Monday, May 13, 2013

Sex and the Differently-Abled

Many people, if they think about having sex with a disabled person at all, hold some preconceived notions, like it would only be a pity f*ck, or perhaps, somebody would have to be paid to do it.

 Reality? Just like non-disabled people, some disabled people do pay for sex. Others are celibate, others have married sex (which ranges from little to much in frequency), and others are all but swinging from the rafters, as humorously portrayed by the gorgeous Jennifer Kumiyama in the 2012 movie The Sessions. (Actually, since sex swings are "a thing," perhaps some are literally swinging from the rafters. Just like some non-disabled people.)

Fetish Fantasy Yoga Sex Swing via Adam & Eve
I must be a chicken, because when I look at this, it
doesn't scream "sexy" to me, it screams uncomfortable.

The Sessions, which I loved, starred Helen Hunt, John Hawkes, and William H. Macy, and garnered dozens of award nominations.
Based on the poignantly optimistic autobiographical writings of California-based journalist and poet Mark O'Brien, THE SESSIONS tells the story of a man confined to an iron lung who is determined--at age 38--to lose his virginity. With the help of his therapists and the guidance of his priest, he sets out to make his dream a reality.

People fall in love

Regardless of age, of the color of their skin, and whether or not they have working legs, or eyeballs, people fall in love, and not always "with their own kind."

The first time I became aware of this was when I was very young, watching the movie Coming Home.  Jane Fonda portrays a woman with a husband serving in Vietnam, who falls in love with a disabled combat veteran while her husband is overseas.

The tenderness, the attraction, and later, the lovemaking between these two was smokin' hot.

Likewise in Dee J. Adams' Dangerously Close; she's paired a newly blinded heroine with a rock star hero, a man who's used to people judging him at first glance.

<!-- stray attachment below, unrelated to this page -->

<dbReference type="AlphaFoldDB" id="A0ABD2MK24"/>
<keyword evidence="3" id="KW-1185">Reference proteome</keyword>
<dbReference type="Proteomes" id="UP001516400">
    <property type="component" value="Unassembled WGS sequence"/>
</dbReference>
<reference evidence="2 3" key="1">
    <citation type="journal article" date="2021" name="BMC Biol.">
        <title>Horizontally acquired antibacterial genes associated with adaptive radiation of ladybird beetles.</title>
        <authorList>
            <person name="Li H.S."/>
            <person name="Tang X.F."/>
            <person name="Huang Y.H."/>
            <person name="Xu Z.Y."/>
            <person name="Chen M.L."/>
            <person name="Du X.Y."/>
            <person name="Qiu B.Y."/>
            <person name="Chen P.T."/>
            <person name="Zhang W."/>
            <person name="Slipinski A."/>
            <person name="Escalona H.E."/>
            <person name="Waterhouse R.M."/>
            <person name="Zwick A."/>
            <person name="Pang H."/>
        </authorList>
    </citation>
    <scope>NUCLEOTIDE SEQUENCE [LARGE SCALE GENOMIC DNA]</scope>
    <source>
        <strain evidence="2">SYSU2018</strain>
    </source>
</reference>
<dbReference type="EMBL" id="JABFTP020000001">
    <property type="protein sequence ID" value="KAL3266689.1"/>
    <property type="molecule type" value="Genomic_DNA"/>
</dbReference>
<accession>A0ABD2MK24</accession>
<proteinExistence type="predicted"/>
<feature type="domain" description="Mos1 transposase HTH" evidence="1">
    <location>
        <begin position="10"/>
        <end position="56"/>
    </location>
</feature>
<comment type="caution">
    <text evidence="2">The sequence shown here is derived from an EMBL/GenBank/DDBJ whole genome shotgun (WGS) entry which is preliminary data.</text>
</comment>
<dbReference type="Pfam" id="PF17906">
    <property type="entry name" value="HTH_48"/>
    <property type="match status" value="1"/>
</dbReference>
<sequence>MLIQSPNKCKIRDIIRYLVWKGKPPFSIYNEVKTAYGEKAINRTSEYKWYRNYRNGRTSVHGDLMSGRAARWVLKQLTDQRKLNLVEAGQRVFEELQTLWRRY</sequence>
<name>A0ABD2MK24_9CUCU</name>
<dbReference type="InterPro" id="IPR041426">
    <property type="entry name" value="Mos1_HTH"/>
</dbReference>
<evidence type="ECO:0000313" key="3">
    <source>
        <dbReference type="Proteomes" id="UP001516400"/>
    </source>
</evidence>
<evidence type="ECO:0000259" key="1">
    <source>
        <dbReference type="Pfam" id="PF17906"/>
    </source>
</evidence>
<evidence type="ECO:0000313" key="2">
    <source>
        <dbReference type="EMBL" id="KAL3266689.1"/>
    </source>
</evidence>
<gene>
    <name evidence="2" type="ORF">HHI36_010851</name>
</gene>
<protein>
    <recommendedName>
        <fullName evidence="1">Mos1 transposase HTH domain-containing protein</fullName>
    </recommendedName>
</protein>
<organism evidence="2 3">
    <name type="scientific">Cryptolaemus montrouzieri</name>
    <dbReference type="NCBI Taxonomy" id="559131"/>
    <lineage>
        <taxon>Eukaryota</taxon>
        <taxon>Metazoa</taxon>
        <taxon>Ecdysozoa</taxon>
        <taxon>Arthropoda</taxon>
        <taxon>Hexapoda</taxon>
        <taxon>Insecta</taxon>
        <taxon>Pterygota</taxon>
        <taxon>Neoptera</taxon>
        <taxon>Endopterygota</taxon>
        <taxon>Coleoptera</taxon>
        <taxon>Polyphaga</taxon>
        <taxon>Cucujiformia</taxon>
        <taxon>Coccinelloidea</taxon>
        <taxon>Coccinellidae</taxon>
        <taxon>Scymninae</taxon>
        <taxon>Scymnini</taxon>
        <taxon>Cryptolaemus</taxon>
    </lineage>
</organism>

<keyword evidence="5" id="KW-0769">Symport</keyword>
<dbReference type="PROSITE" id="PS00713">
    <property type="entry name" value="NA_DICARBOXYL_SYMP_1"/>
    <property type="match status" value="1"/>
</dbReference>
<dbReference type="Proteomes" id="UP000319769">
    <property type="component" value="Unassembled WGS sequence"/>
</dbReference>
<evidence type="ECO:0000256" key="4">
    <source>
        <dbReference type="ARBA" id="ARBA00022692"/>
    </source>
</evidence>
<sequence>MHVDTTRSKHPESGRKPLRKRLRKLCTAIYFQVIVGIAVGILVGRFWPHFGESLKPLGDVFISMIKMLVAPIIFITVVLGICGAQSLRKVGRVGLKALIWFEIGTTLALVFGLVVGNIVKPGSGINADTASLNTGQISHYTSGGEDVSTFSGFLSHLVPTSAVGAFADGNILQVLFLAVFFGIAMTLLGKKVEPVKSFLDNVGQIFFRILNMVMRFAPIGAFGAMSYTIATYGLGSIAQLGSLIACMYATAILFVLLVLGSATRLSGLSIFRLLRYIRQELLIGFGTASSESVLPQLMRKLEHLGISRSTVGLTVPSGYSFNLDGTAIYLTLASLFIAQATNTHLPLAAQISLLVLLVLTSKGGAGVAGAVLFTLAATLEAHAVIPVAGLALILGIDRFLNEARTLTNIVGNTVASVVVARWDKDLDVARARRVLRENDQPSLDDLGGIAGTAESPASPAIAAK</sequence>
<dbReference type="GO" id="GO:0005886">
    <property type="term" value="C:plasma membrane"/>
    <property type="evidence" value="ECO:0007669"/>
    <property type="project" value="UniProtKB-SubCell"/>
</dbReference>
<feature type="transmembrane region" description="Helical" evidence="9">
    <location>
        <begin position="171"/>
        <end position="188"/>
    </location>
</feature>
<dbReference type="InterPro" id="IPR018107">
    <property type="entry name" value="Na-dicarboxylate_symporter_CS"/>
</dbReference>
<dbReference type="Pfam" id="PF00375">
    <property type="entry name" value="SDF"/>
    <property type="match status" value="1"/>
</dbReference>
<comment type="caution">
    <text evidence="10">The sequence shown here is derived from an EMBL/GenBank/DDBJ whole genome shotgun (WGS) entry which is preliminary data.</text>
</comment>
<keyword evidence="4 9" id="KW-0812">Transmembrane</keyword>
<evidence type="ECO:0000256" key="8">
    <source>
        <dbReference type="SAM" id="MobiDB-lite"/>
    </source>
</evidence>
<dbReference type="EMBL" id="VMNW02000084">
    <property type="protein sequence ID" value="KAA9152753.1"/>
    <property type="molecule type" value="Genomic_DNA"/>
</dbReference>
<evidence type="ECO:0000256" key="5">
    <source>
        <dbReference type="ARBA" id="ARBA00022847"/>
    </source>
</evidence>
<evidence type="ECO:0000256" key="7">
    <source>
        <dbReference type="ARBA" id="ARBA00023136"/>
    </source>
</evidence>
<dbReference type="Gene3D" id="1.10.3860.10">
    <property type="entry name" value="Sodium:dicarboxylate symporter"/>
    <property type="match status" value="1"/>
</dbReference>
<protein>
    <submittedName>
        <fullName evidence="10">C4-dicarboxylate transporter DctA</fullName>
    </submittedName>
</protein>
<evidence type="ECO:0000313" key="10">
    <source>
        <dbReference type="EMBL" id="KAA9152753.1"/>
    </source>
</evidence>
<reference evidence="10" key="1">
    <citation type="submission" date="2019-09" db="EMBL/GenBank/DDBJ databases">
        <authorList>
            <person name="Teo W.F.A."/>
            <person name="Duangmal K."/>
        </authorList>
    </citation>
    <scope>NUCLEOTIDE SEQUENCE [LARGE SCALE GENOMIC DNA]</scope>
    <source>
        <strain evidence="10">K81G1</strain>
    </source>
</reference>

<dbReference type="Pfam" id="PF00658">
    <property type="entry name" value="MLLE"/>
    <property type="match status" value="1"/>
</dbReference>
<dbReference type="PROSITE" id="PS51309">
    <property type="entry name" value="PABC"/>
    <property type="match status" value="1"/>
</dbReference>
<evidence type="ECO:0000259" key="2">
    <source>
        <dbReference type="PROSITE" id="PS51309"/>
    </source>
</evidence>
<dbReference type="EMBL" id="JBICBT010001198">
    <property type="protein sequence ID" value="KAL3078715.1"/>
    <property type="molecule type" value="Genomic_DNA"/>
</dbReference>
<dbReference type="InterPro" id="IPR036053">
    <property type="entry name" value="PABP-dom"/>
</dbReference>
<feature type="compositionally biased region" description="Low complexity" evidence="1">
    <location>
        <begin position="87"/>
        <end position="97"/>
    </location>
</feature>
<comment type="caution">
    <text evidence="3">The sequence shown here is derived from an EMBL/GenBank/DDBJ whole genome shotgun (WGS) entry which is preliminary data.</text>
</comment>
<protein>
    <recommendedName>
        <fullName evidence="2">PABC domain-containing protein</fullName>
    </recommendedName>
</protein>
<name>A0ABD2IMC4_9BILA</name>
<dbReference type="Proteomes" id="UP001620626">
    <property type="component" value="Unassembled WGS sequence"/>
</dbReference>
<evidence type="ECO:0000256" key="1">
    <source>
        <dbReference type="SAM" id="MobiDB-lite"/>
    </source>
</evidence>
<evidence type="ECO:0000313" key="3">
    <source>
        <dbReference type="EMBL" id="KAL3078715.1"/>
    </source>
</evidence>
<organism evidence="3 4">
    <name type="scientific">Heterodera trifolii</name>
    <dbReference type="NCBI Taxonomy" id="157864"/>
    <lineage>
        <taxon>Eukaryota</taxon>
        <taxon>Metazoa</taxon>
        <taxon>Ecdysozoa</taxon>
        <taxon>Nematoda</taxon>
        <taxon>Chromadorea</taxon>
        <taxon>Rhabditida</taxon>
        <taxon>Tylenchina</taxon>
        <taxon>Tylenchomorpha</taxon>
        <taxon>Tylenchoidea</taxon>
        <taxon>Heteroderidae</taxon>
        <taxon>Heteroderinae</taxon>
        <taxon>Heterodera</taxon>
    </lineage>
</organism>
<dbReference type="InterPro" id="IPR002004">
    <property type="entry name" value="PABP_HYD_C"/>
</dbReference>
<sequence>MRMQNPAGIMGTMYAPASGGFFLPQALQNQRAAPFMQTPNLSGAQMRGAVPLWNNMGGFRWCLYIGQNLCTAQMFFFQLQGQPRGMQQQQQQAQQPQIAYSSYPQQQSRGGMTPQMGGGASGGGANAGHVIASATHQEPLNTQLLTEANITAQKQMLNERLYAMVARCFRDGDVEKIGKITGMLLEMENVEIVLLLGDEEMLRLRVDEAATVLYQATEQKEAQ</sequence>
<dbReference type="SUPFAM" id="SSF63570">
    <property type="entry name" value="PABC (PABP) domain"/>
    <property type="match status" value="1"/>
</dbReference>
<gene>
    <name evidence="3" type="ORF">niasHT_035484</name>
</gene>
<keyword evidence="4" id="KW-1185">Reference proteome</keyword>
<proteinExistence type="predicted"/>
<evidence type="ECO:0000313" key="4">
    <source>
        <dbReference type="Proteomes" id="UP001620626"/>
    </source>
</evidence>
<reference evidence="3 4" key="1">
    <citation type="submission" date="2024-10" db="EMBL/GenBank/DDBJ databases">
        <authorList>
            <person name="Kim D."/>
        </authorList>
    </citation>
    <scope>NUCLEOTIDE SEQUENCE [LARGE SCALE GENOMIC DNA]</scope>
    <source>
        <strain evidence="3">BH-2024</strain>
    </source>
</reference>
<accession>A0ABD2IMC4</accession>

He sat next to her and Ashley imagined the serious expression on his face. “No,” he said. His warm palm stroked her jaw as his thumb grazed her cheek. His voice had that husky quality again and her insides started a slow melt. “It’s my way of making sure you’re okay the rest of tonight. I want you close to me.” 
Ashley’s breath hitched. The contact, the words and the way he said them were electric. Maybe she was too wigged out from tonight. Maybe all of it was in her head, but it didn’t change the way her body felt. A definite hunger slowly built from her center and fanned out to her fingers and toes. She didn’t move. She couldn’t. She sat there frozen, waiting for more of his touch, more of his heat.

Hot, hot, hot - and why not? Why should romance novels and movies only portray 25-35 year old superfit whole bodied men with amazing pecs, and 18-30 year old superfit whole-bodied women with perky breasts and both a law degree and a PhD in biochemistry?

Not that I don't enjoy those books, too, but IMO, it's more interesting when a character is imperfectly shaped or has a physical challenge as well as an emotional/spiritual one. One of the things I love about Mercedes Lackey's fantasy fairy tale novels is it's not unusual for her to feature heroines or heroes who are damn near blind without their glasses. (Like me!)

When a fat girl has a hot boyfriend - and yes, it happens, frequently - he may face social pressure from people telling him "you can do better," as if the only standard of beauty (and worth) for a woman is being thin. There's a common expectation that if you are already married and your partner becomes ill or disabled, well, of course you would stick by him/her. But if a man or woman meets and marries someone who is already disabled, or perhaps ill with HIV or MS or bipolar disorder... Society tends to question, "Why? Is there something wrong with you?"

It's almost as if the person has become that condition or disease - the wheelchair, the illness, the deafness - and that's all many people see.

In some cases, it's looking past the physical attributes, disability or disorder.

I prefer men who are taller than me, and men with hairy chests (even if that's not currently "in" among romance male cover models), but I've dated men shorter than me, and bald-chested men, and sometimes had long relationships with someone who was "not my (physical) type," because I enjoyed so much more about him. For me, and for others who are attracted to A but not dead-set against B, it can be a case of looking past initial physical attributes and connecting with the person, perhaps even coming to prize those attributes over time.

Others are initially attracted to others because of those physical attributes.

Tomorrow I'll be extensively interviewing author Ruth Madison, who introduced me to the world of devotees - people who are sexually attracted to partners with physical disabilities.

Stay tuned!

Your thoughts?
Got any book recommendations that feature
disabled or otherwise "different" heroes or heroines?
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